Over the past decade, professional baseball has evolved into an increasingly dysfunctional, sharply divided game of big-time haves and small-time have-nots. A few big market teams like the New York Yankees and the Los Angeles Dodgers leverage huge television contracts to acquire top talent at top salaries. Clubs in smaller cities with meager budgets make do with what's left. This trend has not proven true for the Oakland Athletics. From 2000 to 2006, the A's finished first in their division 5 times and second 2 times, all the while spending about one-third of the money as the Yankees on player payroll. The team's success as a small-market team is credited to its general manager Billy Beane. Billy Beane is a man who knows how to do more with less. He relentlessly exploits market mismatches by mining data his rivals ignore and by scooping up assets that others have undervalued, an approach made famous in Michael Lewis' Moneyball. He realizes that every player must be evaluated according to his long-term economic impact on the team. People who work with Beane describe him as "monomaniacal, ardent, and controlling."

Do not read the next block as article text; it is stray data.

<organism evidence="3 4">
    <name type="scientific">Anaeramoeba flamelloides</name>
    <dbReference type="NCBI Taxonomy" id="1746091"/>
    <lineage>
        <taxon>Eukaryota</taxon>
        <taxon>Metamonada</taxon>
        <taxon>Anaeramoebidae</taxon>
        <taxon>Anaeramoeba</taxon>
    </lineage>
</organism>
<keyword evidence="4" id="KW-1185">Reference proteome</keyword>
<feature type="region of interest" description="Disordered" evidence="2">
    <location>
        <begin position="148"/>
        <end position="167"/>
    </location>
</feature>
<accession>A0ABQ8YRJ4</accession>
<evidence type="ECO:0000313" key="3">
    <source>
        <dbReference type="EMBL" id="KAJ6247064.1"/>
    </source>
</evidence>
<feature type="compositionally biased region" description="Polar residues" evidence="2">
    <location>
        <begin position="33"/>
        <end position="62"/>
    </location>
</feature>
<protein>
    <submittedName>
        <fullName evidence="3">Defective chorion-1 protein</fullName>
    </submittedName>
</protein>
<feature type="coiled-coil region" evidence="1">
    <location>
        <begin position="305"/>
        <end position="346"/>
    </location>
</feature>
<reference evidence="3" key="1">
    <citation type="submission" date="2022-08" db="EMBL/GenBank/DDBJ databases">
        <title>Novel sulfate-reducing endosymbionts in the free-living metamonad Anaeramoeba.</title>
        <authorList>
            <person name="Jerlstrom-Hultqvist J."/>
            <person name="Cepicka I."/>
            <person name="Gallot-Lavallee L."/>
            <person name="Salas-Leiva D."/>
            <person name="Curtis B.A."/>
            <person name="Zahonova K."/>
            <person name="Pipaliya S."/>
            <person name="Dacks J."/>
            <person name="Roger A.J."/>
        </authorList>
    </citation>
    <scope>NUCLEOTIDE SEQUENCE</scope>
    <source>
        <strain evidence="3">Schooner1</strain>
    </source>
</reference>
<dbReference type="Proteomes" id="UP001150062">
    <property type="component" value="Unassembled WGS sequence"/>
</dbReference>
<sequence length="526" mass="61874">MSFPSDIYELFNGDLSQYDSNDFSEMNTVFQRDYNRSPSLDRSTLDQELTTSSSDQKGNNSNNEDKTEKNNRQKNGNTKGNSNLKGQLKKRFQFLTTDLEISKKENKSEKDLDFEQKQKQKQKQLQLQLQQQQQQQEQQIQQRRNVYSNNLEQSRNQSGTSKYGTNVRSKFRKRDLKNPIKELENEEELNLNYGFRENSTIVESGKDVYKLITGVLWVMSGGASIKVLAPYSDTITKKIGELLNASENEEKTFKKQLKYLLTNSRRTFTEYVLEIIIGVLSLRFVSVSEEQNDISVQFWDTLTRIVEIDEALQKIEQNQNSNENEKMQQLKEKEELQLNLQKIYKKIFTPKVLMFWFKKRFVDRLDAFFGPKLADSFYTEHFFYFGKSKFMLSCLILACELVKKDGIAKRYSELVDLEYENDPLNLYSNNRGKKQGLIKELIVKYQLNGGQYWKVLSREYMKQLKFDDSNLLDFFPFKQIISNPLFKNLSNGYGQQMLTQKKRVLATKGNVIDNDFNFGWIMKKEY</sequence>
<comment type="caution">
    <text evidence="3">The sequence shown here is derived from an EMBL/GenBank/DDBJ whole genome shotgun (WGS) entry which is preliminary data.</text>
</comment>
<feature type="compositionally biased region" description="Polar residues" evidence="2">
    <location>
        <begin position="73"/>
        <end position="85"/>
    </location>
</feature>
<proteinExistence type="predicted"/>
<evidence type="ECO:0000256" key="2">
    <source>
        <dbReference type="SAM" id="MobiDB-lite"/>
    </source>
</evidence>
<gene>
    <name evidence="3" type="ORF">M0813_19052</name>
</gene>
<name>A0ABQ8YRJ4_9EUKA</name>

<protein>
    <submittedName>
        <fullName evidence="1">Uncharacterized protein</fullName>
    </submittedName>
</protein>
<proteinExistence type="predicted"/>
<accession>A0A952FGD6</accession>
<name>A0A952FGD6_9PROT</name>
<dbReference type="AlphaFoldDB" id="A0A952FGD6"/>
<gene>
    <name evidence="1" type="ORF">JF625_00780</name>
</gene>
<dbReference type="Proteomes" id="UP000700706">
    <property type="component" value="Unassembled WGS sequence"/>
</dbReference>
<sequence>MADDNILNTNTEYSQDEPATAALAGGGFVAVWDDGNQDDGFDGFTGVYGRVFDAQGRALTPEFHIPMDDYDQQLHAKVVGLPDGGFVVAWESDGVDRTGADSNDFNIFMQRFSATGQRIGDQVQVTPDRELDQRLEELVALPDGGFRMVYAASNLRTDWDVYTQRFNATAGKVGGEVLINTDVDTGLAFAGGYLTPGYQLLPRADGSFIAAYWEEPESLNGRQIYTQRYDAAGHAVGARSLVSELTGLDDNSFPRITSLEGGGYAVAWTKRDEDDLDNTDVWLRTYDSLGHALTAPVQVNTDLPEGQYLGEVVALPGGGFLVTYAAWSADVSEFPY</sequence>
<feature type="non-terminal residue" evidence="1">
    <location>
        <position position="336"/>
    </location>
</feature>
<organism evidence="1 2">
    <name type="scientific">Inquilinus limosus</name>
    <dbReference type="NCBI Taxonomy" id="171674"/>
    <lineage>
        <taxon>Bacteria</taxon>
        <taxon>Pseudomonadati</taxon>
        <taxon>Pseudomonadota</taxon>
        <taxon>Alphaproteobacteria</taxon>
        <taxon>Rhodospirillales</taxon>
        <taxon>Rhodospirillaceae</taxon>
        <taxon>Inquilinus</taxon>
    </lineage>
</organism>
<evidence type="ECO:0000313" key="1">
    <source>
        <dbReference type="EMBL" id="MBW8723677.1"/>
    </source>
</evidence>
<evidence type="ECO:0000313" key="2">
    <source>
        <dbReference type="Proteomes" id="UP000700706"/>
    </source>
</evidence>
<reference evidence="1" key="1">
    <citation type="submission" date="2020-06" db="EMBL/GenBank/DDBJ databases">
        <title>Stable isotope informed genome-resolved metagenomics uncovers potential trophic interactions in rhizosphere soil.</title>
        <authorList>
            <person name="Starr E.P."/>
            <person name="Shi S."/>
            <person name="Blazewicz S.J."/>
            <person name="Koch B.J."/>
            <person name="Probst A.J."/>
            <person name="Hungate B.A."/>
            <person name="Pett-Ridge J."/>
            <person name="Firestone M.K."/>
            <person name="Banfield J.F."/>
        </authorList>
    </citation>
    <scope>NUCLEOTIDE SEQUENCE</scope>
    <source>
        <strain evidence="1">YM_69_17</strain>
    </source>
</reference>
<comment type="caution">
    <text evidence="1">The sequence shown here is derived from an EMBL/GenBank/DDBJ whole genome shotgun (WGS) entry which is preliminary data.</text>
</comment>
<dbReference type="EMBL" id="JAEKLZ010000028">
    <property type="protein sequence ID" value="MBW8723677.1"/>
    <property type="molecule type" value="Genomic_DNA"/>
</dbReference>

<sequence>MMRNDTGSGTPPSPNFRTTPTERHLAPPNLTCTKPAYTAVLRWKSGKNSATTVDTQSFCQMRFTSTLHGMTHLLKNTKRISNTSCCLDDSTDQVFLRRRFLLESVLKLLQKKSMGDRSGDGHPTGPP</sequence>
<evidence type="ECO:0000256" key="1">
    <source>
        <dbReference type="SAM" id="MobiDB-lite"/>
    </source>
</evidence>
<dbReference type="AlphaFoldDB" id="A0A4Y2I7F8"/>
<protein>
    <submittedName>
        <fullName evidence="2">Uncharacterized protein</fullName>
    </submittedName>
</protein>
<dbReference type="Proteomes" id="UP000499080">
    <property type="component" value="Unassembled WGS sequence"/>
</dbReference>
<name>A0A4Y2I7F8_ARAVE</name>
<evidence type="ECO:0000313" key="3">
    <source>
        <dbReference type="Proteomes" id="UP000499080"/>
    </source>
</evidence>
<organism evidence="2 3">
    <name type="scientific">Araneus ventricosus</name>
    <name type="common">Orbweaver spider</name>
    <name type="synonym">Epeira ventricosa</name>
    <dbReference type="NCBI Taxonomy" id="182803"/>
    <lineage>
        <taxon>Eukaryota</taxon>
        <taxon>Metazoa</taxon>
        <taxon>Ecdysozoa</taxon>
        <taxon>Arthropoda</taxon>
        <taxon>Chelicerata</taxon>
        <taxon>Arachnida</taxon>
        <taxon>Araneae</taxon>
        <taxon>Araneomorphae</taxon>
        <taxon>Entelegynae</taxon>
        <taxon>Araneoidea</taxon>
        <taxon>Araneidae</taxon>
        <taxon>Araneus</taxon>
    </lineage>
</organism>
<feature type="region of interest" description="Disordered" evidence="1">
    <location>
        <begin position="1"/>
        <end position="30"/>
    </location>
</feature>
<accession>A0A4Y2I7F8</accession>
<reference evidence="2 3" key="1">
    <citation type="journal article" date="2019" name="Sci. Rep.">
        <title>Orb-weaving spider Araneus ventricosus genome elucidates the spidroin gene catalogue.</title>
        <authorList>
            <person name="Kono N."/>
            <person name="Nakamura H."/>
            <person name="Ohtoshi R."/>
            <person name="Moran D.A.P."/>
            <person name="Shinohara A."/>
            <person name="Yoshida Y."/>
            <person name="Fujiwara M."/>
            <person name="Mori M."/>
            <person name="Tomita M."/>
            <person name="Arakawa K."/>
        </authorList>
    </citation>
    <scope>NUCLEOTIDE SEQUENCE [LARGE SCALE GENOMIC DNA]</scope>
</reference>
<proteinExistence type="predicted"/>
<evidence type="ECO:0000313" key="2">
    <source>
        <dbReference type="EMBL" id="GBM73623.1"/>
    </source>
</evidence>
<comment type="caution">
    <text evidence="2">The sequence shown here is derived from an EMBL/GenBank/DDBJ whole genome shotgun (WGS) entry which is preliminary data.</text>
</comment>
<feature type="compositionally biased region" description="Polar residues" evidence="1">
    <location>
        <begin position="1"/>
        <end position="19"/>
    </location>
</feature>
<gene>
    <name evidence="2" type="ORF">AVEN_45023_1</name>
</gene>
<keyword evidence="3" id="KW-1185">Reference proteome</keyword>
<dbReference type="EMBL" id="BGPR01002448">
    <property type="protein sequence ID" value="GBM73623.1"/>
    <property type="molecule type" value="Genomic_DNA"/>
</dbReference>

Refer to Oakland Athletics. By describing Beane as ardent and controlling, his co-workers are using ____ to define its leader.